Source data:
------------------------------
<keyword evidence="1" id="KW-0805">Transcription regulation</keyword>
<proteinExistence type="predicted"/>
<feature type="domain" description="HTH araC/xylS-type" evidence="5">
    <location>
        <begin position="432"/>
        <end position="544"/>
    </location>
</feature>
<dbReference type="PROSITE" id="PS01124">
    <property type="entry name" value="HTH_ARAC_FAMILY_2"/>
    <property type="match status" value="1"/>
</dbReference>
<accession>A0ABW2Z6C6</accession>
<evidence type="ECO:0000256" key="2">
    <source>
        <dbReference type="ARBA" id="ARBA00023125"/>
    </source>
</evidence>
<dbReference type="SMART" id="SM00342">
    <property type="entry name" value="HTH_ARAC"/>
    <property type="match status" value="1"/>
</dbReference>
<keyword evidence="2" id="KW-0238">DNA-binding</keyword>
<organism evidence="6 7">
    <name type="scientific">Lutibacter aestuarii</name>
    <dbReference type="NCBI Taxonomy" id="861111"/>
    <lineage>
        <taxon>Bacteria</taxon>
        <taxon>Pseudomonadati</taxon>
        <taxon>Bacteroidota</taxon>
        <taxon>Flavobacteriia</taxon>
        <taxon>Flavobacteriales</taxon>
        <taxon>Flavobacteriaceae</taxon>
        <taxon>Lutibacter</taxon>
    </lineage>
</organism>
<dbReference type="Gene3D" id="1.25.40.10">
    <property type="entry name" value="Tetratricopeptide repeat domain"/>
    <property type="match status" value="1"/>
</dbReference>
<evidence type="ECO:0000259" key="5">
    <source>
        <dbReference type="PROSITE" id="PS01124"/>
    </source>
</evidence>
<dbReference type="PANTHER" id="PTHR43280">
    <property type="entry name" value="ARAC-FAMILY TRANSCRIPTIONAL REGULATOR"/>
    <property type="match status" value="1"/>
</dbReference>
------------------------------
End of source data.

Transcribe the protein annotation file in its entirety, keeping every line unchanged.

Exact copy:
<keyword evidence="1" id="KW-0805">Transcription regulation</keyword>
<proteinExistence type="predicted"/>
<feature type="domain" description="HTH araC/xylS-type" evidence="5">
    <location>
        <begin position="432"/>
        <end position="544"/>
    </location>
</feature>
<dbReference type="PROSITE" id="PS01124">
    <property type="entry name" value="HTH_ARAC_FAMILY_2"/>
    <property type="match status" value="1"/>
</dbReference>
<accession>A0ABW2Z6C6</accession>
<evidence type="ECO:0000256" key="2">
    <source>
        <dbReference type="ARBA" id="ARBA00023125"/>
    </source>
</evidence>
<dbReference type="SMART" id="SM00342">
    <property type="entry name" value="HTH_ARAC"/>
    <property type="match status" value="1"/>
</dbReference>
<keyword evidence="2" id="KW-0238">DNA-binding</keyword>
<organism evidence="6 7">
    <name type="scientific">Lutibacter aestuarii</name>
    <dbReference type="NCBI Taxonomy" id="861111"/>
    <lineage>
        <taxon>Bacteria</taxon>
        <taxon>Pseudomonadati</taxon>
        <taxon>Bacteroidota</taxon>
        <taxon>Flavobacteriia</taxon>
        <taxon>Flavobacteriales</taxon>
        <taxon>Flavobacteriaceae</taxon>
        <taxon>Lutibacter</taxon>
    </lineage>
</organism>
<dbReference type="Gene3D" id="1.25.40.10">
    <property type="entry name" value="Tetratricopeptide repeat domain"/>
    <property type="match status" value="1"/>
</dbReference>
<evidence type="ECO:0000259" key="5">
    <source>
        <dbReference type="PROSITE" id="PS01124"/>
    </source>
</evidence>
<dbReference type="PANTHER" id="PTHR43280">
    <property type="entry name" value="ARAC-FAMILY TRANSCRIPTIONAL REGULATOR"/>
    <property type="match status" value="1"/>
</dbReference>